Photo: Quick Breath

Quick Breath

Early evening, a group of six or so green sea turtles (Chelonia mydas) were grazing on the algae covered rocks in a small cove next to the place we were staying. The surf was a little rough, but that didn't discourage them from getting right up next to the most shallow rock outcrops. Apparently, having armor pays off since the best clumps of algae grow on the lava rocks near the surface, where there's the most light. At one point this particular turtle was pushed on top of the rocks by the waves, but it recovered easily enough and kept grazing in the same spot. It was interesting and fun behavior to watch.

Technical Details Aperture Value: f/5.6 Focal Length: 300mm Exposure Program: Aperture Priority ISO: 400 Shutter Speed Value: 1/1000 sec Location: Maui, Hawaii

Turtle on a Mission


This shot was taking during the second dive of a boat trip. Unfortunately I was getting over a cold I had acquired midweek and just wasn't able to equalize past ten feet. I gave up on the dive and opted for snorkeling instead.

This location, just off of Wailea Point in Maui, was fairly shallow (somewhere around twenty feet). As it turned out, snorkling was probably the better choice. Right after handing by gear back to the awesome boat crew, they pointed out a small green sea turtle that had just surfaced about thirty feet away. I quickly swam over to it and observed it for a minute until it dove again. I then followed from above as it leisurly glided over the reef below. The turtle seemed to be on a mission, albeit, not a very time critical one. It followed the conture of the bottom as I watched from above, probably looking for a nice bit to rest on or some tasty seaweed to nibble.

After about five minutes of following. Something large caught my eye. Off to the left, the turtle and I stumbled upon a small school of milkfish (chanos chanos). There were about a half a dozen of the one and a half meter long fish in the school. I tried to approach for a photo, but they were very wary and eyed me suspeciously before dissapearing into the slighly murky water. I brought my attention back to the turtle who hadn't wandered very far.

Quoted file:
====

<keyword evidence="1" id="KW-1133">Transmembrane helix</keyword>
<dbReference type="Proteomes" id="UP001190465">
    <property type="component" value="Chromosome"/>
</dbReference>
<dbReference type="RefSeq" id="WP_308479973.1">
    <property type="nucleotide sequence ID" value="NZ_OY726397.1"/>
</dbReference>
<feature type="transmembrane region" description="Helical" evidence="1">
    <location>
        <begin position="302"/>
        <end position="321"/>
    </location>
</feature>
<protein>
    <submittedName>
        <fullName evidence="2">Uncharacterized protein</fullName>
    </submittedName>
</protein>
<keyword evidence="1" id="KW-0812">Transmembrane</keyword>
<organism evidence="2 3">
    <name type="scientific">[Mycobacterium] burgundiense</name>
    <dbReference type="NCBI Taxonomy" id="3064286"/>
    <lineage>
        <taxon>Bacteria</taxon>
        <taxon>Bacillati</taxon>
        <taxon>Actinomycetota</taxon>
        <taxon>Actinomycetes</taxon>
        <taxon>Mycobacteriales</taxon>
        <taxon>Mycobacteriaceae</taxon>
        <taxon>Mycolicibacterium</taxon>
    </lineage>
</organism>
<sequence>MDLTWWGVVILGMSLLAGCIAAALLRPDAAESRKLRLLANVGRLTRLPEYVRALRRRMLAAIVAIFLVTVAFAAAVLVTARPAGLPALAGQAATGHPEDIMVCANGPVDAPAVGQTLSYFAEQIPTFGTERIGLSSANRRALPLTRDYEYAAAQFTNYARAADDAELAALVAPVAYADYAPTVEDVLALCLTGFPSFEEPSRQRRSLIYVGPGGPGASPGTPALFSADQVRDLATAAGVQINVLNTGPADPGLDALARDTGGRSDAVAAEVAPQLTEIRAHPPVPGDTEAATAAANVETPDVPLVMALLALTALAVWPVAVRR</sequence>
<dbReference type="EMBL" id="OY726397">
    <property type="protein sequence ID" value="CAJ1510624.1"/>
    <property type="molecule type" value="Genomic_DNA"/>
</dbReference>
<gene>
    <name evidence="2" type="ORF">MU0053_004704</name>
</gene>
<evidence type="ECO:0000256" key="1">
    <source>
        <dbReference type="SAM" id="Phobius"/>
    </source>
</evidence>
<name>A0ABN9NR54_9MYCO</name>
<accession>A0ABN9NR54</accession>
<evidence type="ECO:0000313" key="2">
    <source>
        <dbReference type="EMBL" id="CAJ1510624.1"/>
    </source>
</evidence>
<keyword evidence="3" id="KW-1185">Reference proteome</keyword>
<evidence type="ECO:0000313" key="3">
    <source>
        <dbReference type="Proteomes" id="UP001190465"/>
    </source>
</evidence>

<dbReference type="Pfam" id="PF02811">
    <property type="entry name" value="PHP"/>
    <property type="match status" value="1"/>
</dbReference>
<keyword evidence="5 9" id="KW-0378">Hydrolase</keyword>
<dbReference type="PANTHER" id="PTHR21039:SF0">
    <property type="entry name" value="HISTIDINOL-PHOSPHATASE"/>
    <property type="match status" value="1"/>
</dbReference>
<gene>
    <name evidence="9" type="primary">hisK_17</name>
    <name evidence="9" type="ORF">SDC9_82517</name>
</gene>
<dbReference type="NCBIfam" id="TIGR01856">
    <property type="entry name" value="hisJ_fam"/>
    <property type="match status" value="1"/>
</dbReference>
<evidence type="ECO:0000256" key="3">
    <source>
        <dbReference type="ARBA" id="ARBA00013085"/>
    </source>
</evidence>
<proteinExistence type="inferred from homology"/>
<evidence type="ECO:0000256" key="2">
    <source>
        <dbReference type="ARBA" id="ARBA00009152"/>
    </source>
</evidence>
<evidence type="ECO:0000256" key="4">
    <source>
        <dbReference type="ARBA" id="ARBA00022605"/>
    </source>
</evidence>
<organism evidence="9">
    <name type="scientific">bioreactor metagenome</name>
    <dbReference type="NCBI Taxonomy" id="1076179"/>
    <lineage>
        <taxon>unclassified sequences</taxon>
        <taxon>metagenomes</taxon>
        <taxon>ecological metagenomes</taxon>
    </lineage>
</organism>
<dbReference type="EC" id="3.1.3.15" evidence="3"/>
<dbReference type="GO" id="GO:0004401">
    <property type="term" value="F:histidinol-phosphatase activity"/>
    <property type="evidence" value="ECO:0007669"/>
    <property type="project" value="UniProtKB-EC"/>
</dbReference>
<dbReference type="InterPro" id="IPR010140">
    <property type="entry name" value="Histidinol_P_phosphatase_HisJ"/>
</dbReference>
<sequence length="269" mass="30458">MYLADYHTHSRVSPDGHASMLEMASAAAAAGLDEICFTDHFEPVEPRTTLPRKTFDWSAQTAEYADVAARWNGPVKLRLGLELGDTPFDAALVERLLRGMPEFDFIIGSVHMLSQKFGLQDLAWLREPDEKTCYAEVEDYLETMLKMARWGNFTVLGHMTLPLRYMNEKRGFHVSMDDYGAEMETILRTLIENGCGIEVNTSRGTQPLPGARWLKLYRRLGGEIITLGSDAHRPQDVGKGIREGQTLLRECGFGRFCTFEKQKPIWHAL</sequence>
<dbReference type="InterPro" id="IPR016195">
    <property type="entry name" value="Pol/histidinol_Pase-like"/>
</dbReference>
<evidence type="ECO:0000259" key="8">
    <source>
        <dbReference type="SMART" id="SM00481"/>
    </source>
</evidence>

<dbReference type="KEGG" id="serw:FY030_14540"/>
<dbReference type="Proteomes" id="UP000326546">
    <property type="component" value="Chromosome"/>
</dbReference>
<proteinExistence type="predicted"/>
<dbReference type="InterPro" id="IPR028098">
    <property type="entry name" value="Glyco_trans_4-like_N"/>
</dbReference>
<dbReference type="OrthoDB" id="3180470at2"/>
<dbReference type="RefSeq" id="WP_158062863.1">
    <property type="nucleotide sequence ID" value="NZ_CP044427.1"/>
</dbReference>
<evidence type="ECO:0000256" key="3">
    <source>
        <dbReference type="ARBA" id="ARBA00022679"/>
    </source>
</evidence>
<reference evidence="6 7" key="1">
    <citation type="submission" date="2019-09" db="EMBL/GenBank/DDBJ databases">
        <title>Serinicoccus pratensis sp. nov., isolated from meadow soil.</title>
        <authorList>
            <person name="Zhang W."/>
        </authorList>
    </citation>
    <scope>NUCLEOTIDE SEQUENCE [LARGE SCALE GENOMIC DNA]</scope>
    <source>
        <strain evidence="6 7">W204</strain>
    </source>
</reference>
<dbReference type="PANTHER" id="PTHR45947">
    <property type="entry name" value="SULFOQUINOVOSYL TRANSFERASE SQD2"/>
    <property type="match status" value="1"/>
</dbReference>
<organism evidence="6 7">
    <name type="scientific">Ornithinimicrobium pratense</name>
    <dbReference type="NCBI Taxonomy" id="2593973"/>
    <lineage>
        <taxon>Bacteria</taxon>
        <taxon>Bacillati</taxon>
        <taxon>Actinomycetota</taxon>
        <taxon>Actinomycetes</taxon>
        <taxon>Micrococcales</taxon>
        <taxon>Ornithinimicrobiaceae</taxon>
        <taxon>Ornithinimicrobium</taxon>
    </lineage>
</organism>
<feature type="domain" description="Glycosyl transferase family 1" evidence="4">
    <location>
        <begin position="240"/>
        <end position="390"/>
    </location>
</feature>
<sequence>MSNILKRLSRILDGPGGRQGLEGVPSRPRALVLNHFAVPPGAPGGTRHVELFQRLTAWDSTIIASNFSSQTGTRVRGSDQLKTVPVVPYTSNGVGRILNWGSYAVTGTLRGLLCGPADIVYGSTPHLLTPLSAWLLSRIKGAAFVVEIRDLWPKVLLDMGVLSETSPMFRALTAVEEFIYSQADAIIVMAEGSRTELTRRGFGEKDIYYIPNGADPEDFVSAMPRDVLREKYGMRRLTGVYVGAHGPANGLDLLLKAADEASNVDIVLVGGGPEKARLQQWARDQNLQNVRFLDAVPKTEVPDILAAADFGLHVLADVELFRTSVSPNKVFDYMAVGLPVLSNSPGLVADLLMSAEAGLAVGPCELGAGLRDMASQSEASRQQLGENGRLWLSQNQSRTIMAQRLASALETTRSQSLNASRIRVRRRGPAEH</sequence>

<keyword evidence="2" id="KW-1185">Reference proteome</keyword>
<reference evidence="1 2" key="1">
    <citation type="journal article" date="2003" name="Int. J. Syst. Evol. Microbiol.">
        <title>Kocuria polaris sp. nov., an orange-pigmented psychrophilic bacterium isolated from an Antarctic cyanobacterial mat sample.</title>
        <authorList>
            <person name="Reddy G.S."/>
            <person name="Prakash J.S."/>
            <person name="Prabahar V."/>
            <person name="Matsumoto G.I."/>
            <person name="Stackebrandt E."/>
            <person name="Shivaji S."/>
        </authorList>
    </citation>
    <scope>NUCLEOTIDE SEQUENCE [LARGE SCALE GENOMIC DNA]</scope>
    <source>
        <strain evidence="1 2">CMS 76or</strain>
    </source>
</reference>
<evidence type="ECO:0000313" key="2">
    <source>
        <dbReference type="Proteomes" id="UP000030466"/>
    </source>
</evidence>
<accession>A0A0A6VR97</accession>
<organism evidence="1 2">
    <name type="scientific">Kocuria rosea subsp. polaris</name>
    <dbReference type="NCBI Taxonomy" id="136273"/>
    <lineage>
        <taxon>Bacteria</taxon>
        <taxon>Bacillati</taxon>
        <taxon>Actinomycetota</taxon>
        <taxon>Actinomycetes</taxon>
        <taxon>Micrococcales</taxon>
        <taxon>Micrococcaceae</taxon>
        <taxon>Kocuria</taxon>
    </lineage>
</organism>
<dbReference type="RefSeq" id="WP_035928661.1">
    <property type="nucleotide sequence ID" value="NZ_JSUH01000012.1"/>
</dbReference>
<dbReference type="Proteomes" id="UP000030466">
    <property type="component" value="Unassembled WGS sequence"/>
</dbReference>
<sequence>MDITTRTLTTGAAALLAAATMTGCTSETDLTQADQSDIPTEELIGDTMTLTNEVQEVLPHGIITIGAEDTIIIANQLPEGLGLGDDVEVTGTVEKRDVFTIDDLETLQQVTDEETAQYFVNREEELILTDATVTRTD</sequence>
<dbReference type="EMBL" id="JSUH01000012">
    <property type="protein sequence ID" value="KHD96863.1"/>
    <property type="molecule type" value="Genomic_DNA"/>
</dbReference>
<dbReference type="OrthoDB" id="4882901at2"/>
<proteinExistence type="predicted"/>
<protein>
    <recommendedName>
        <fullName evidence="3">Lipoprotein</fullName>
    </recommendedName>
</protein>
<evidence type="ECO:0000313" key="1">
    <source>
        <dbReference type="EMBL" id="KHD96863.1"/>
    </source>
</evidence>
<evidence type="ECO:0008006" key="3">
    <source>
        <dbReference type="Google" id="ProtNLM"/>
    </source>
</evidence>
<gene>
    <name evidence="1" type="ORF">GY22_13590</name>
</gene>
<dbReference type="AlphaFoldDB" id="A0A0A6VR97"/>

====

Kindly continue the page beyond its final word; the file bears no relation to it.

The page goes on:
At this point I was getting a bit bored with watching it, so I scanned the surface for any other turtles. Off to my right near the dive boat was a group of snorkelers. They seemed to be on to something so I puddled over to check out the spot. Sure enough, where there were snorkelers there were three turtles resting on the reef below. Two large ones with mossy shells and one small one with a clean shell.

One of the large ones decided that it wanted the patch of reef that the other large was was occupying. It slowly drifted over and started biting the other turtle until it moved. The other turtle nipped back a few times before relinquishing it's bed. The displaced turtle surfaced right next to me. I had to reposition myself as the wave action was causing us to drift into each other. After getting several good breaths of air, the turtle descended and bullied the small turtle into giving up its spot. Apparently the only good places to rest on that reef were those spots already occupied by other turtles. There were several more turtle sightings as well as a pissed off octopus (the dive guide got a cloud of ink in his face) before I got back on the boat.

Technical Details Aperture Value: f/3.8 Focal Length: 10 mm Exposure Program: Auto ISO: 64 Shutter Speed Value: 1/80 sec Camera: Casio EX-V7 Post processing color correction applied